One of the sticking points in the debate over the transparency and credibility of this year’s presidential election is over the announcement of the results.
Opposition candidate Kizza Besigye of the Forum for Democratic Change (FDC) and the Interparty Cooperation (IPC) has declared time and again that his campaign team would announce its own results as part of their strategy to forestall rigging.
Besigye said in December that his campaign had set up a network of people who would monitor all polling stations across the country.
“Results are announced at polling stations,” he said. “My duty as a candidate is to tally my results. We shall announce what we would have compiled using the official declaration forms as Eng. Badru Kiggundu fidgets with figures.”
President Yoweri Museveni, a candidate who enjoys and sometimes abuses the powers of incumbency, has warned that Besigye will be arrested if he declares his own results.
“Nobody can announce results here, not even me. That will be a short cut to Luzira for any candidate who does that,” Museveni said at a press conference in December.
“Uganda is not Ivory Coast; It is not Kenya. Don’t expect what is happening or happened in these countries to happen here,” he added. “Uganda is a country led by people who have fought wars. You can’t play that game here. He may have his computers but the only institution charged with announcing electoral results is the national Electoral Commission.”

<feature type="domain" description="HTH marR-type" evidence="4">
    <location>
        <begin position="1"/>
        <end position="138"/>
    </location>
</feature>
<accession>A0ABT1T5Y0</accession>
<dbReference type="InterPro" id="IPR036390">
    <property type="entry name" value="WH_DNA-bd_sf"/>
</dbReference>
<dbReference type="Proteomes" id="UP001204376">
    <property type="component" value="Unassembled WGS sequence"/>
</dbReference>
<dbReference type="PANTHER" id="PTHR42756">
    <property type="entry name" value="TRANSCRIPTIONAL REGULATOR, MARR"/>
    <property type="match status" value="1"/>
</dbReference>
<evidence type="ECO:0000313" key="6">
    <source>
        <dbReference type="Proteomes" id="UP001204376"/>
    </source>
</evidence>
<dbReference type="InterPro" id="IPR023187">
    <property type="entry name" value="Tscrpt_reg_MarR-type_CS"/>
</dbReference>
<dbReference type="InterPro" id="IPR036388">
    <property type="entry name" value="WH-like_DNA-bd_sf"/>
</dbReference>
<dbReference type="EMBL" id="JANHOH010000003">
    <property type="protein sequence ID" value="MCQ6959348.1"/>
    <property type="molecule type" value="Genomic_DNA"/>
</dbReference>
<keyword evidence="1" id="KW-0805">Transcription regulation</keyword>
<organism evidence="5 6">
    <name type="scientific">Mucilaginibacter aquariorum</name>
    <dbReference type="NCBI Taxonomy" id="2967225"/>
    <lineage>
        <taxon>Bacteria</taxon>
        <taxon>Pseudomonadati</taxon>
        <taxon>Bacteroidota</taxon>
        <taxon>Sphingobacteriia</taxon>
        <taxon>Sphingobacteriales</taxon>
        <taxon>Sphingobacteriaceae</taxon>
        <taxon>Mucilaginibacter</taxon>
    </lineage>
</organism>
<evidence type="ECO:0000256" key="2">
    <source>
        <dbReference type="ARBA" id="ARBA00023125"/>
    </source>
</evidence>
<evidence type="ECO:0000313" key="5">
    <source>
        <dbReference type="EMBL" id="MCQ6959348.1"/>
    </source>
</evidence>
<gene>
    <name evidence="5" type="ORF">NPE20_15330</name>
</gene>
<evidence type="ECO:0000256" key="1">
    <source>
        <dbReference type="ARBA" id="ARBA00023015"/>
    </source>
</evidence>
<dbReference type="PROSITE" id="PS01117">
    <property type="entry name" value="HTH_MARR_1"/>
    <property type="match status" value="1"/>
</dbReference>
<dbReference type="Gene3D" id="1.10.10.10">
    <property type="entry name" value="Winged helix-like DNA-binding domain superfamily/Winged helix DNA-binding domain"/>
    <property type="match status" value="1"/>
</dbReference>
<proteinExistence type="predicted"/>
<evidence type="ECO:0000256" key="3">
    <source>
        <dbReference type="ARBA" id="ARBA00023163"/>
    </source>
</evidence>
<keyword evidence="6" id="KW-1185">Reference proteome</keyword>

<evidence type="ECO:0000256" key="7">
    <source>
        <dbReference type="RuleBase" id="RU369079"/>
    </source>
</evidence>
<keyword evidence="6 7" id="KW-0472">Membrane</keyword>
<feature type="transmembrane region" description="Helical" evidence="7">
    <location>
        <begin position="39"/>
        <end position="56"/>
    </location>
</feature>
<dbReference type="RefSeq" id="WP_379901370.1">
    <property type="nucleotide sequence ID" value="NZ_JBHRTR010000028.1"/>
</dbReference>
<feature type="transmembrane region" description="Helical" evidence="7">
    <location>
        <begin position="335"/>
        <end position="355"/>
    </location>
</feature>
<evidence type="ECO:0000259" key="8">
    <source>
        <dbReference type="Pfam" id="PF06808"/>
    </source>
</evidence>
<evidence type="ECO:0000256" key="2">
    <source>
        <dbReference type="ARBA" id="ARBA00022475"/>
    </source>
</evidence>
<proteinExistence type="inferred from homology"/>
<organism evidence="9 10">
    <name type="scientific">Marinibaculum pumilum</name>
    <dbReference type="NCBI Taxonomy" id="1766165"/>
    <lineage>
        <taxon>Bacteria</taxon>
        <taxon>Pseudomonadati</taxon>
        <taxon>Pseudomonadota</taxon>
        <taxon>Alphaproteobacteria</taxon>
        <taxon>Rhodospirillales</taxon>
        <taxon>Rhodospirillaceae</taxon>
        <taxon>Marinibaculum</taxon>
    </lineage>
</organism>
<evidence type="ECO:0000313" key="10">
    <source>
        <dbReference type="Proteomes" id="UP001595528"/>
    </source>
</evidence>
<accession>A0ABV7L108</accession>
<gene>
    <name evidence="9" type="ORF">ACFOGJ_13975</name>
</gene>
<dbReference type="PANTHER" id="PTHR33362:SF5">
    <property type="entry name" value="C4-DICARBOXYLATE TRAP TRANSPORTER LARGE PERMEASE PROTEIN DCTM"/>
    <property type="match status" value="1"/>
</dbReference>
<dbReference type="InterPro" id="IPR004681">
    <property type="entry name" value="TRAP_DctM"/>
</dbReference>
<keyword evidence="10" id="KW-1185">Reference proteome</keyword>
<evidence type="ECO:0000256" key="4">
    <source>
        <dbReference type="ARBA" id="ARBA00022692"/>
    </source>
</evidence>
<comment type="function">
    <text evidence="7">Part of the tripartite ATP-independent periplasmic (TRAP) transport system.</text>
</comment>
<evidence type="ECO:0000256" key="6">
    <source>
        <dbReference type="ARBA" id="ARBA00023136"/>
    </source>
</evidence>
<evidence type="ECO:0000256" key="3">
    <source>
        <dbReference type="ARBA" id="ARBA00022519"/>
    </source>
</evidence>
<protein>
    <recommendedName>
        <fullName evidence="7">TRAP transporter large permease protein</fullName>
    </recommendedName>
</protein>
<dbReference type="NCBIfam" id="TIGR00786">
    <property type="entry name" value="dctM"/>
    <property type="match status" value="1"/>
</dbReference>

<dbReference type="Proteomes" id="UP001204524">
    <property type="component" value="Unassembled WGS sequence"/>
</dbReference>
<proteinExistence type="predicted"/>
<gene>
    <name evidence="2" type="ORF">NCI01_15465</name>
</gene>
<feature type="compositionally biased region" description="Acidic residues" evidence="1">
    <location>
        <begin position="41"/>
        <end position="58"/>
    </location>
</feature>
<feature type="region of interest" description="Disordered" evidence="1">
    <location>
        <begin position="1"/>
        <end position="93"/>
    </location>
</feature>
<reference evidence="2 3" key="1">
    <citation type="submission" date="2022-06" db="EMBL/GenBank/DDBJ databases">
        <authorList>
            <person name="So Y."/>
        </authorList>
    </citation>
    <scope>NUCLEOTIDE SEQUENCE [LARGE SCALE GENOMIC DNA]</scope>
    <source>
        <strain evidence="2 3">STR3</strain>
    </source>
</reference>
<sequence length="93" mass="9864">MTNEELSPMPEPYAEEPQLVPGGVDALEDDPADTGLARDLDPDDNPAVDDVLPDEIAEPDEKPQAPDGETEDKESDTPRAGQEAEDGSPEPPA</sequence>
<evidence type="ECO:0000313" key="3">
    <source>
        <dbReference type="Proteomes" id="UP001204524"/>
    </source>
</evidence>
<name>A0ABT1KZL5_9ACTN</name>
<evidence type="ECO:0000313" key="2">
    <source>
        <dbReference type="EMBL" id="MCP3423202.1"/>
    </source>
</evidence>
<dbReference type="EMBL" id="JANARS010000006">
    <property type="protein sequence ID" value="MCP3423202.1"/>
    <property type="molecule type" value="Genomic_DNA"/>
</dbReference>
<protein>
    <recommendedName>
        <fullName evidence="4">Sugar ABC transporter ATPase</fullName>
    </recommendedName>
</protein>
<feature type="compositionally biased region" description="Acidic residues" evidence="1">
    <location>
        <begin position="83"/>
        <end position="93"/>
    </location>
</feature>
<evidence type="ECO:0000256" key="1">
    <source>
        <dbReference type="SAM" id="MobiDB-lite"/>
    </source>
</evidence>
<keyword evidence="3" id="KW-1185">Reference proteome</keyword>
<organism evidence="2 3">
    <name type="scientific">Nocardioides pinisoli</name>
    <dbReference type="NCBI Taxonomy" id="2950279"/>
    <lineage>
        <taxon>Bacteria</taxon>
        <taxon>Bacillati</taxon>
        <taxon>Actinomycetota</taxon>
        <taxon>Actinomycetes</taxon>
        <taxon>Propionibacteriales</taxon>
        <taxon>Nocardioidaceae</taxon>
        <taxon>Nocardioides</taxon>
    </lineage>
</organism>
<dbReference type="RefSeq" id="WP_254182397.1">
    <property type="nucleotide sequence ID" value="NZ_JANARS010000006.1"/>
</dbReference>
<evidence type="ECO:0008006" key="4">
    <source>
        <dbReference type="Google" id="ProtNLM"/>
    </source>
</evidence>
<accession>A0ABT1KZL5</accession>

For its part the Electoral Commission has said the opposition or any other organisations are free to announce preliminary results as long they don’t purport to be announcing the final results.
My own sense is Besigye’s campaign and other opposition teams indeed have a right to tally the results announced at the polling stations (and share them with the public) and to ensure that the final results announced nationally by the Electoral Commission reflect what came from the polling stations.
The reason the law provides for votes to be counted at the polling station and announced there is to ensure transparency. In the past, ballot boxes disappeared from the polling stations before the votes had been counted. In other cases, agents opened up some boxes and removed ballots that did not favour their candidates. In 1980, Paulo Muwanga, the Chairman of the Military Commission, usurped the powers of the Electoral Commission and barred Returning Officers from announcing results. And, as happened in Kenya in December 2007, electoral bodies in Africa have been known to announce results that differed from what was announced at the polling stations.
My concern as we head towards the February 18 elections is not whether it is illegal for the opposition or the media to announce the results. They have a right to do so, as long as they provide sufficient contextual information along the way.
As mentioned in the Election Coverage Guidelines published by the African Centre for Media Excellence following a participatory process that involved different important players including media houses, civil society , media regulators, the Electoral Commission, and political parties, media houses can release results as they come in from the different polling stations or district tally centres: